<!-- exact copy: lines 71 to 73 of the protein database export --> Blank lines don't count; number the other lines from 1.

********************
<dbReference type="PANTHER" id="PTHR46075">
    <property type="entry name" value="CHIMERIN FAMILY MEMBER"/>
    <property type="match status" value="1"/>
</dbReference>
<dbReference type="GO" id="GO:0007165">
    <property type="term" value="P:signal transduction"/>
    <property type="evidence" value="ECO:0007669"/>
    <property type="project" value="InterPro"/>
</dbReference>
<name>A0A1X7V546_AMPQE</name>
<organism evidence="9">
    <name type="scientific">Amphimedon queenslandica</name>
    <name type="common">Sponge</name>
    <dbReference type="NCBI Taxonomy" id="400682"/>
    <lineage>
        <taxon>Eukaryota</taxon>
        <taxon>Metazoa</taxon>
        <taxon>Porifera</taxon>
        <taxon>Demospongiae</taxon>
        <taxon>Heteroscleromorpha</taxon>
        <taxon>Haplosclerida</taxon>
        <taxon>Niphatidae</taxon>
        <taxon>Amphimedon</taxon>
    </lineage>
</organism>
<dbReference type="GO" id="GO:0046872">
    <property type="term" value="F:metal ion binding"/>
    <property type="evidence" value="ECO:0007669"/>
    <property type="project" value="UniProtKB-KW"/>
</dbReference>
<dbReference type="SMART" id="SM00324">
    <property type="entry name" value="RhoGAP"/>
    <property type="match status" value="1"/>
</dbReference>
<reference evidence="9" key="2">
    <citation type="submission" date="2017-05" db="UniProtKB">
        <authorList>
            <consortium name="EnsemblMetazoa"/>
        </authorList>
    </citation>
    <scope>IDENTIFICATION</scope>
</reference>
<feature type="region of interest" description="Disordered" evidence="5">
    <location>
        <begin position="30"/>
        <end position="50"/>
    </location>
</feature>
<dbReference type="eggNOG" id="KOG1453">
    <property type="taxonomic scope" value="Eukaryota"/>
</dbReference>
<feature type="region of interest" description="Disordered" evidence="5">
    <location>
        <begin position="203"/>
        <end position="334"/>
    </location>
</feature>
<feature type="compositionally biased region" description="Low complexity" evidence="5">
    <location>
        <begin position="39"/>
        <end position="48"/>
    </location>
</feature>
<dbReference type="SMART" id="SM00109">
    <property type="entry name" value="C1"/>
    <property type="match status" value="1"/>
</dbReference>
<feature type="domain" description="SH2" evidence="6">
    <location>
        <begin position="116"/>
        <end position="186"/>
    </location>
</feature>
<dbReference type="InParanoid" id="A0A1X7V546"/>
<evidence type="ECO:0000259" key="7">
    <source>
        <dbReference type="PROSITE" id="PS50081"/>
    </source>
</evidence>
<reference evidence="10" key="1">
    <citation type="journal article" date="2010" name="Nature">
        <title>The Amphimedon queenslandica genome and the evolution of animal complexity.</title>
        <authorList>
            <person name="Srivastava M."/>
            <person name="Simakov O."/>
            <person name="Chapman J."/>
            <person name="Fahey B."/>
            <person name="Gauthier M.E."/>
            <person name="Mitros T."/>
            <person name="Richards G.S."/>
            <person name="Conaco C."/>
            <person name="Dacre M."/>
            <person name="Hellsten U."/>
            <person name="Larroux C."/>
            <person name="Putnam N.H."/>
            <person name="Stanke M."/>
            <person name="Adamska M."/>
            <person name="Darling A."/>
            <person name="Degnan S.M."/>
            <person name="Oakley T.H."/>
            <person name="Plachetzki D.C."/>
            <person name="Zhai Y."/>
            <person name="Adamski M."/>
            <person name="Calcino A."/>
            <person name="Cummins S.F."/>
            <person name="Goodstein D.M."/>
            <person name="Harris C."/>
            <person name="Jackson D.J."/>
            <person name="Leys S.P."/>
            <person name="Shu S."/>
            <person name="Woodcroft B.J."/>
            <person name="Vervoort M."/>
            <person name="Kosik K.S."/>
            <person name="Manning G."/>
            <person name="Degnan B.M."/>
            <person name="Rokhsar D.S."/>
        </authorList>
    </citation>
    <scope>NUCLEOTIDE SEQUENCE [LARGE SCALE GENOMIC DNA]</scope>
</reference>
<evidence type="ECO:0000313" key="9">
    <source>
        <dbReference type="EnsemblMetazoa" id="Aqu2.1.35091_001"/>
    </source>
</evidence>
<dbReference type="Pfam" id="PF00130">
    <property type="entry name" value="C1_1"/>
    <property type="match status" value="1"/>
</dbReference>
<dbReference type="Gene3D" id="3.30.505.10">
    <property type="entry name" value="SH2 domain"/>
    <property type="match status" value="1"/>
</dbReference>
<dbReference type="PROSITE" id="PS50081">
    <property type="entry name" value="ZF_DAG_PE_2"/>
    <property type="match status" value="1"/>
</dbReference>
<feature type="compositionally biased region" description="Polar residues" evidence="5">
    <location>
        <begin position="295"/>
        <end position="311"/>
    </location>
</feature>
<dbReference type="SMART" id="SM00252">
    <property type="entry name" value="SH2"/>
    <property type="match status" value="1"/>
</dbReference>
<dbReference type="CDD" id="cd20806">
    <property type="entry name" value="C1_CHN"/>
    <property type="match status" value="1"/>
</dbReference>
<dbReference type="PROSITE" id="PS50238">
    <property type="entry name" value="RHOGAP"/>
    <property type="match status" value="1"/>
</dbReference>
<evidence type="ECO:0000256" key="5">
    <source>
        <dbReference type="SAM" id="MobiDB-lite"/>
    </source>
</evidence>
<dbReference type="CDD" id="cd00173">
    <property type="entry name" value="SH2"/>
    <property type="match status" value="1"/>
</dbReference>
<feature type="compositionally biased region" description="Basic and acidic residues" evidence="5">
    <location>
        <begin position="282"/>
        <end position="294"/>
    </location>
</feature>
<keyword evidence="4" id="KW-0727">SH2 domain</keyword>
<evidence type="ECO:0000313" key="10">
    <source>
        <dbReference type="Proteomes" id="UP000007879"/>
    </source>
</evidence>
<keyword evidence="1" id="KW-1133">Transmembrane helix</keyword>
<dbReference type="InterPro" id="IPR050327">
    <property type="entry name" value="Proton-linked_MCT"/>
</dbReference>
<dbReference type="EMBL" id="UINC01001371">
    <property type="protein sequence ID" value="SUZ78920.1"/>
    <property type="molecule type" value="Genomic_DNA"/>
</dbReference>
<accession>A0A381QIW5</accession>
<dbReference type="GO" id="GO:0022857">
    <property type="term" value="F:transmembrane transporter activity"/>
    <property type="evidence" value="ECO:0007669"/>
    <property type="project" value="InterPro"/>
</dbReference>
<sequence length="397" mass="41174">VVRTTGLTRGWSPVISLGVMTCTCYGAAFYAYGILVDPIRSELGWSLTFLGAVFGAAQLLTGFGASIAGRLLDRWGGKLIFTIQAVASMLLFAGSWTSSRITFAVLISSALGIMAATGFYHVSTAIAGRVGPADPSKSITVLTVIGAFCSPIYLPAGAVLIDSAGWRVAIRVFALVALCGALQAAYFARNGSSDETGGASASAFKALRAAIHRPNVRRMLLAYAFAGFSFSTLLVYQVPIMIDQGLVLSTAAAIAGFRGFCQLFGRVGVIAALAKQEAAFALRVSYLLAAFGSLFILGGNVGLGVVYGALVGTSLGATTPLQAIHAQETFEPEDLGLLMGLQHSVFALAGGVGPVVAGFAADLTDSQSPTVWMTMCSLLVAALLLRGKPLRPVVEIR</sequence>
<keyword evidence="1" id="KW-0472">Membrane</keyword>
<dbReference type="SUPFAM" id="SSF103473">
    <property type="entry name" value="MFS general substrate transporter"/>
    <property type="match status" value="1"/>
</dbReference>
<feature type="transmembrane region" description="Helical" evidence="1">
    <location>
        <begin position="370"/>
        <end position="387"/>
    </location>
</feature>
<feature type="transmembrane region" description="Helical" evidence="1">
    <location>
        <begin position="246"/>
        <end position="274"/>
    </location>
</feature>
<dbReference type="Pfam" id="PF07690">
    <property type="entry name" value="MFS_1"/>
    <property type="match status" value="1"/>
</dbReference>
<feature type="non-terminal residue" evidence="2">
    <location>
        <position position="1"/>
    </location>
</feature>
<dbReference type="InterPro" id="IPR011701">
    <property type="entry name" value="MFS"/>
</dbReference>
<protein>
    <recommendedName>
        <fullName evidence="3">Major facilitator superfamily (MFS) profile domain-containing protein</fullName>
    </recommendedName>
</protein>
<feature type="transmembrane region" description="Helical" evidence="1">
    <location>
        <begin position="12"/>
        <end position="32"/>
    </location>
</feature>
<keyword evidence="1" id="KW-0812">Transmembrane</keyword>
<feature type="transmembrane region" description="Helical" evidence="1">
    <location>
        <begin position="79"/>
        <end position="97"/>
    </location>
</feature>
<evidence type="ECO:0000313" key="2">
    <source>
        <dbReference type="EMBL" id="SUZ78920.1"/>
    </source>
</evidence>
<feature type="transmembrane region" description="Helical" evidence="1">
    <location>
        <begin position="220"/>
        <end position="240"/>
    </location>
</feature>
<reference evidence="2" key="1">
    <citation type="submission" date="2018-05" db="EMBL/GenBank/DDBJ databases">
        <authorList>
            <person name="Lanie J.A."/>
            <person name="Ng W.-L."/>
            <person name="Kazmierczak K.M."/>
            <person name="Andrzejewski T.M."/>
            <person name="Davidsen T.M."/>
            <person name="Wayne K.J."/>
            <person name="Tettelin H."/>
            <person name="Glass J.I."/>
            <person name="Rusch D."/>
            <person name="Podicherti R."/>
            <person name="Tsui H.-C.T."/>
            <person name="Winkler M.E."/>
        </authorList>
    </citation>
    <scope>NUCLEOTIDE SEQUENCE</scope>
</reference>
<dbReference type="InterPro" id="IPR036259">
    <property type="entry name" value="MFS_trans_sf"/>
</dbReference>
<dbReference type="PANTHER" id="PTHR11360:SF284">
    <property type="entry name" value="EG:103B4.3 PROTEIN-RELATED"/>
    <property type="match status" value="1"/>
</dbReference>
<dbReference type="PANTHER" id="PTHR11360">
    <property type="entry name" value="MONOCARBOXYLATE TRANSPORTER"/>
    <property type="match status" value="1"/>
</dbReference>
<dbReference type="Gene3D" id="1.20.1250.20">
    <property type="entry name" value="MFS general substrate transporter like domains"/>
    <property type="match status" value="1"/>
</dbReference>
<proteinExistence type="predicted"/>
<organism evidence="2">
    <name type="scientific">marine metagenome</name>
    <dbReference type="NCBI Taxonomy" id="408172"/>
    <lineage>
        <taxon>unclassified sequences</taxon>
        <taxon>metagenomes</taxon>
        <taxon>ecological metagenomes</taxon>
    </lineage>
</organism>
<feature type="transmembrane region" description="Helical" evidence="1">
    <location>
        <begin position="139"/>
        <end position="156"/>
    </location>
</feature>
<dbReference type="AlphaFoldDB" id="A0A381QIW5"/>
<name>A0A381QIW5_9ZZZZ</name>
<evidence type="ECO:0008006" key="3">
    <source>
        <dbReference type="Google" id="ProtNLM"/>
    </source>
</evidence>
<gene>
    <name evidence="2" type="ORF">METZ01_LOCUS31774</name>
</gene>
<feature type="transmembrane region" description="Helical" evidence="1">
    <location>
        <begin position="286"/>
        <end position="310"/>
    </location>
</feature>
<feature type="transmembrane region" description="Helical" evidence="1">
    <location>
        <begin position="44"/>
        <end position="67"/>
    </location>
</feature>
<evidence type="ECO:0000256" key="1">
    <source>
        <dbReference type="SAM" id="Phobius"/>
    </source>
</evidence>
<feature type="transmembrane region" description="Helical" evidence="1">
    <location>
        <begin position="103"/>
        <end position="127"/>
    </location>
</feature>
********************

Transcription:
        <end position="186"/>
    </location>
</feature>